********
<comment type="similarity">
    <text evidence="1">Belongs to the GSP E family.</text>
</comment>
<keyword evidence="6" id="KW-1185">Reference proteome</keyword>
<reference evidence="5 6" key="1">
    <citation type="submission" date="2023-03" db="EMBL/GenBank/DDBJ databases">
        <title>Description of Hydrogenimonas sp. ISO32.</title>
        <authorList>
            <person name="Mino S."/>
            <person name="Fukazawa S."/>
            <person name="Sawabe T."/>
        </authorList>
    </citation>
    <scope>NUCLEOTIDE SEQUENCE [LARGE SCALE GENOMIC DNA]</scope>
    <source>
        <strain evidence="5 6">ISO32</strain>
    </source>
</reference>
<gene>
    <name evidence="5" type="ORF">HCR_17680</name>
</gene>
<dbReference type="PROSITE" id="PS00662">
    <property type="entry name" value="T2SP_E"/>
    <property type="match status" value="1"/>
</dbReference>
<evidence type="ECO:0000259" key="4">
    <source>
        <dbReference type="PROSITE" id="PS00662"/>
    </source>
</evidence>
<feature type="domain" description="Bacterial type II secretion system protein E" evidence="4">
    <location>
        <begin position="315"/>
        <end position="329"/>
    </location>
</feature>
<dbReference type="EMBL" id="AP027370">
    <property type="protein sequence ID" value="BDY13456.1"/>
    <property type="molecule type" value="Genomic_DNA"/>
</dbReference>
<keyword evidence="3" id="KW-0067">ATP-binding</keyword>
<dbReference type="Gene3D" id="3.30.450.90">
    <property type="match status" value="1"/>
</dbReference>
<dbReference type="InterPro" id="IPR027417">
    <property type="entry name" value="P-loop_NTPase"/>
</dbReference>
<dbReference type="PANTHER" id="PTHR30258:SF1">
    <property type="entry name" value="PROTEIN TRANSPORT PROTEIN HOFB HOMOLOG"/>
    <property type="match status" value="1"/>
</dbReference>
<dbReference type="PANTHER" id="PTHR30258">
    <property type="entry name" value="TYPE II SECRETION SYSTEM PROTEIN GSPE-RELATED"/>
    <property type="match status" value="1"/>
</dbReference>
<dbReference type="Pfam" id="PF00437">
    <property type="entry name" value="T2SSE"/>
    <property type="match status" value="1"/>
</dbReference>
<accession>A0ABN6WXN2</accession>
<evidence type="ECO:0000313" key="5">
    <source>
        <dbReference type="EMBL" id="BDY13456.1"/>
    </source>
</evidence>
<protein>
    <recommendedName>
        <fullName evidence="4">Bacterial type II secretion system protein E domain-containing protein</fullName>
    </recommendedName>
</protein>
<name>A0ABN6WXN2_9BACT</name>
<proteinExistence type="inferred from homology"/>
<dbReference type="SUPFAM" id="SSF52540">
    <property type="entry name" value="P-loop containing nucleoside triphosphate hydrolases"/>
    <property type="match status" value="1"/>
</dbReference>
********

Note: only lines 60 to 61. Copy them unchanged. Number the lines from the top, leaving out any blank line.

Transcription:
<accession>A0ABN6WXN2</accession>
<evidence type="ECO:0000313" key="5">